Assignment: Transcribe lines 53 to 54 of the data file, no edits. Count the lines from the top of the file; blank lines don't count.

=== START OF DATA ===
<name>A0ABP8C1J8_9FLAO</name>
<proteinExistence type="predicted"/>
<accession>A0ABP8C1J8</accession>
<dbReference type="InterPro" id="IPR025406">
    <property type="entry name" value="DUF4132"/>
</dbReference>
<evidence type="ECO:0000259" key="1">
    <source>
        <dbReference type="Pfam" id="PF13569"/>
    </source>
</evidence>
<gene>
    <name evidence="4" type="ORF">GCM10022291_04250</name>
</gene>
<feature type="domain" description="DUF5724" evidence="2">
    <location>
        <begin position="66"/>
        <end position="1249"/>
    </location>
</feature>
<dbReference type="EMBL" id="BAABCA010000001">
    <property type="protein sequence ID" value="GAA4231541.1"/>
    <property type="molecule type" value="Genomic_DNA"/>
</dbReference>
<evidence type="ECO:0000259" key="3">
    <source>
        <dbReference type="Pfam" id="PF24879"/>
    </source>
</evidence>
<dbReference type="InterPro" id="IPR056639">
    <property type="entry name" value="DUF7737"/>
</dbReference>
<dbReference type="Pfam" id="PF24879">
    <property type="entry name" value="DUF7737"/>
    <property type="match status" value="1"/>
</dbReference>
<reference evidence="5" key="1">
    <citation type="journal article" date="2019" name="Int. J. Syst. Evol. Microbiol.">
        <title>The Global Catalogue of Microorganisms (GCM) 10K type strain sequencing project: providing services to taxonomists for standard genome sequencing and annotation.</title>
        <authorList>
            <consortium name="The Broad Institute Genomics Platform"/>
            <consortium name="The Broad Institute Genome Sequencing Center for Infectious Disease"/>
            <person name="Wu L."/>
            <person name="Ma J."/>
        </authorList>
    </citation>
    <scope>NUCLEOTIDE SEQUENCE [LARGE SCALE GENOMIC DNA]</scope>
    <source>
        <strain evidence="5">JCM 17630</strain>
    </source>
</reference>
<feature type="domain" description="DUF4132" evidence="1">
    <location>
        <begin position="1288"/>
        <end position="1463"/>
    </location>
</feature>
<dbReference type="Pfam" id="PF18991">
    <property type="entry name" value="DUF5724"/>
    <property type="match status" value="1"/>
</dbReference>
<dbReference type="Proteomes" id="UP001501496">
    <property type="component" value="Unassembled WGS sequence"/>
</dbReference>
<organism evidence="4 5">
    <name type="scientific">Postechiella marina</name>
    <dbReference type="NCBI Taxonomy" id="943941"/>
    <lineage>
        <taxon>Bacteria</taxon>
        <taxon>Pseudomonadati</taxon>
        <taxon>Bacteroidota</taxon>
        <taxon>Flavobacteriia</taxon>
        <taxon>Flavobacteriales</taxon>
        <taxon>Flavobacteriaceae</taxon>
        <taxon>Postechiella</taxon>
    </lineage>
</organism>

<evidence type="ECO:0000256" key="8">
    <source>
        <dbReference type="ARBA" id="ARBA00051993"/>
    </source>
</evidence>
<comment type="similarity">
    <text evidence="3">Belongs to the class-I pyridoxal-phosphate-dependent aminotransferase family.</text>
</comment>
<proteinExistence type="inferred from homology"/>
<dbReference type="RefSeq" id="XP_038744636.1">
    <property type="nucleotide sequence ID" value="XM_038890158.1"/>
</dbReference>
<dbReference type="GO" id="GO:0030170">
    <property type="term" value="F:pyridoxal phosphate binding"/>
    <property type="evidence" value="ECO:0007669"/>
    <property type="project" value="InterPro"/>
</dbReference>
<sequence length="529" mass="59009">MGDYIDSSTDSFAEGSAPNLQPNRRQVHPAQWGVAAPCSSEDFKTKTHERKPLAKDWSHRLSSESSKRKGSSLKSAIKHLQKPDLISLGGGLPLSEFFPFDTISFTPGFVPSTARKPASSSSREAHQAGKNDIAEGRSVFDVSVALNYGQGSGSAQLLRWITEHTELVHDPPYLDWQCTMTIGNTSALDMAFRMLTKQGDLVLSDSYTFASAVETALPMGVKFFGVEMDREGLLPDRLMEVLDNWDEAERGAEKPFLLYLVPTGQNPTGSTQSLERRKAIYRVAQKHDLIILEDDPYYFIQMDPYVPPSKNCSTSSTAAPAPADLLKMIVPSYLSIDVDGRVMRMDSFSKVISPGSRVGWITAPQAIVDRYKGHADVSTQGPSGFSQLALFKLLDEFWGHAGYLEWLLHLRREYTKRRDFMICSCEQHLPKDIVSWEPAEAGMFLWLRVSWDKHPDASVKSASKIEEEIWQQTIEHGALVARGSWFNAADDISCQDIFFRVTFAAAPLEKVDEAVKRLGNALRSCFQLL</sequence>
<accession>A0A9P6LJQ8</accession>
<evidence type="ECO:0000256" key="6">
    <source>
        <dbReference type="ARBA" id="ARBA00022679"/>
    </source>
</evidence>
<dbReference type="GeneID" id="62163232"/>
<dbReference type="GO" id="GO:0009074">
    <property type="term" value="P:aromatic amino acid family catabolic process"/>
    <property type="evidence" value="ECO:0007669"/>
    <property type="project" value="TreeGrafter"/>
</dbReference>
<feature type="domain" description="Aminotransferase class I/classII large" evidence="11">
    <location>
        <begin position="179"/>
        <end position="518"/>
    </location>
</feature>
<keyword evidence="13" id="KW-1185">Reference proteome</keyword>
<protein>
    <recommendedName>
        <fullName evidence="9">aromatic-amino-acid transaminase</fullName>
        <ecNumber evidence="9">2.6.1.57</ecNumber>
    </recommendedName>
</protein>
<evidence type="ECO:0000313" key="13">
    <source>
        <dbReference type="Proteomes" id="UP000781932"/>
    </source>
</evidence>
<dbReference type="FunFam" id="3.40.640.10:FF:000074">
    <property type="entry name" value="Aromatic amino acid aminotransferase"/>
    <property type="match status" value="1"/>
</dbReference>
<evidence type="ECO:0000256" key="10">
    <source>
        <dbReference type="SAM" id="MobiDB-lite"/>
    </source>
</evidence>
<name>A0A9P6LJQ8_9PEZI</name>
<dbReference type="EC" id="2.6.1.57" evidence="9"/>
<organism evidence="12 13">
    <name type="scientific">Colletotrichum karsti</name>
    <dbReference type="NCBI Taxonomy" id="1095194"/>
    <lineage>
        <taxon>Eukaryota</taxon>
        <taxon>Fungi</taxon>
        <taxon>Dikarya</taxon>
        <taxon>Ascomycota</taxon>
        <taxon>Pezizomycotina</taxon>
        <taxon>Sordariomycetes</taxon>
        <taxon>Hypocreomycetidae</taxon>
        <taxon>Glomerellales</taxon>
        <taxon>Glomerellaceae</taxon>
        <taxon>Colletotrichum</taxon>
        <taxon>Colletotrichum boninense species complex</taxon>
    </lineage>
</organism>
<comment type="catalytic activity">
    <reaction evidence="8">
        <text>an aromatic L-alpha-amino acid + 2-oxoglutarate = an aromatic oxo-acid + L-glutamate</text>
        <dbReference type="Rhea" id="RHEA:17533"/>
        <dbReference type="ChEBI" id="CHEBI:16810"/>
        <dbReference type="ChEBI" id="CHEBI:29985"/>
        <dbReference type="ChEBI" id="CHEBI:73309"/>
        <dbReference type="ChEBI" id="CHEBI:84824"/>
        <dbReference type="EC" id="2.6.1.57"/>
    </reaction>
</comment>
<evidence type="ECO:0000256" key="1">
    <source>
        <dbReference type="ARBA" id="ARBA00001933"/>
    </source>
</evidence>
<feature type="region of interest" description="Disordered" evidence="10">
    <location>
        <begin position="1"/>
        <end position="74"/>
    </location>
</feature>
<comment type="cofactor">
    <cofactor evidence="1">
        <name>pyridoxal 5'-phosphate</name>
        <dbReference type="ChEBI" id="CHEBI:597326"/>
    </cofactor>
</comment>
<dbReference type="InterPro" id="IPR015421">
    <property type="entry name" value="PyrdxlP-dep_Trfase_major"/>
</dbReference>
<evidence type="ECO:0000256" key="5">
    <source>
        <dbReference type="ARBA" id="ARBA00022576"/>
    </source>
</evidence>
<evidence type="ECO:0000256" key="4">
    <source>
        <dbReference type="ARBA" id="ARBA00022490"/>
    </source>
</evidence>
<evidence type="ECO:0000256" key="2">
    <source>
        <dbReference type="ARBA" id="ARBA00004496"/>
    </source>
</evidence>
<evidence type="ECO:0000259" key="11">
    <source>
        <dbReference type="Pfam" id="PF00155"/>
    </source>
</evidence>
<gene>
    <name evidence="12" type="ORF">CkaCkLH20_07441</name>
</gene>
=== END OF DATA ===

    <location>
        <begin position="1288"/>